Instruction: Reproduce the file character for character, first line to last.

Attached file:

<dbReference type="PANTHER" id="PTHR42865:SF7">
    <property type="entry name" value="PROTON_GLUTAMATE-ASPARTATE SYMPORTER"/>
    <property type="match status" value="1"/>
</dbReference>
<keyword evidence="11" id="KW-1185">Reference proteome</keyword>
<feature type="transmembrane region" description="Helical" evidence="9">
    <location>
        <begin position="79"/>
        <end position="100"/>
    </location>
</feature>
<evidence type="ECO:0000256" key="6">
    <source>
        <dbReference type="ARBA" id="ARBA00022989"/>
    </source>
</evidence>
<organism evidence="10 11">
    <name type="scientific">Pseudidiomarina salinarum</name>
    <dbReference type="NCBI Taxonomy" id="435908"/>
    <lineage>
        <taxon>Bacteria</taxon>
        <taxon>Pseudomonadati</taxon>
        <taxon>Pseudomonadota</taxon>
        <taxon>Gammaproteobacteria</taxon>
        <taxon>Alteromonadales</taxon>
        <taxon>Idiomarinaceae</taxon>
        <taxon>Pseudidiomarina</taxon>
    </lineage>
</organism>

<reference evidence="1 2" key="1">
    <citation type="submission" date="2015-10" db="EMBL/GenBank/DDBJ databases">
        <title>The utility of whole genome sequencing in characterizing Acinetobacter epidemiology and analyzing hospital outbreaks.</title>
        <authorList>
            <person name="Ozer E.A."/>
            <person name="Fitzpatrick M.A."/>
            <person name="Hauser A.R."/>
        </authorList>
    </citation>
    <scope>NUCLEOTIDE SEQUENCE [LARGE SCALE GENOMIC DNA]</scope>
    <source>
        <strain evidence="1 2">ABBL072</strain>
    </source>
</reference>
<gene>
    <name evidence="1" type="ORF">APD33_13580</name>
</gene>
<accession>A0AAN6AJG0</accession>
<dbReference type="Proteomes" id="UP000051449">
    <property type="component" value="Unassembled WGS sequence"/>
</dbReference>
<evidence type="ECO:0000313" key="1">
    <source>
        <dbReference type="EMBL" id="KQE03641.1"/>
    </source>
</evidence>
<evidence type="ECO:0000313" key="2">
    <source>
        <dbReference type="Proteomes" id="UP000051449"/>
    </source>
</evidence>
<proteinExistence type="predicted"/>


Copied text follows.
<dbReference type="PANTHER" id="PTHR42865:SF7">
    <property type="entry name" value="PROTON_GLUTAMATE-ASPARTATE SYMPORTER"/>
    <property type="match status" value="1"/>
</dbReference>
<keyword evidence="11" id="KW-1185">Reference proteome</keyword>
<feature type="transmembrane region" description="Helical" evidence="9">
    <location>
        <begin position="79"/>
        <end position="100"/>
    </location>
</feature>
<evidence type="ECO:0000256" key="6">
    <source>
        <dbReference type="ARBA" id="ARBA00022989"/>
    </source>
</evidence>
<organism evidence="10 11">
    <name type="scientific">Pseudidiomarina salinarum</name>
    <dbReference type="NCBI Taxonomy" id="435908"/>
    <lineage>
        <taxon>Bacteria</taxon>
        <taxon>Pseudomonadati</taxon>
        <taxon>Pseudomonadota</taxon>
        <taxon>Gammaproteobacteria</taxon>
        <taxon>Alteromonadales</taxon>
        <taxon>Idiomarinaceae</taxon>
        <taxon>Pseudidiomarina</taxon>
    </lineage>
</organism>

<reference evidence="1 2" key="1">
    <citation type="submission" date="2015-10" db="EMBL/GenBank/DDBJ databases">
        <title>The utility of whole genome sequencing in characterizing Acinetobacter epidemiology and analyzing hospital outbreaks.</title>
        <authorList>
            <person name="Ozer E.A."/>
            <person name="Fitzpatrick M.A."/>
            <person name="Hauser A.R."/>
        </authorList>
    </citation>
    <scope>NUCLEOTIDE SEQUENCE [LARGE SCALE GENOMIC DNA]</scope>
    <source>
        <strain evidence="1 2">ABBL072</strain>
    </source>
</reference>
<gene>
    <name evidence="1" type="ORF">APD33_13580</name>
</gene>
<accession>A0AAN6AJG0</accession>
<dbReference type="Proteomes" id="UP000051449">
    <property type="component" value="Unassembled WGS sequence"/>
</dbReference>
<evidence type="ECO:0000313" key="1">
    <source>
        <dbReference type="EMBL" id="KQE03641.1"/>
    </source>
</evidence>
<evidence type="ECO:0000313" key="2">
    <source>
        <dbReference type="Proteomes" id="UP000051449"/>
    </source>
</evidence>
<proteinExistence type="predicted"/>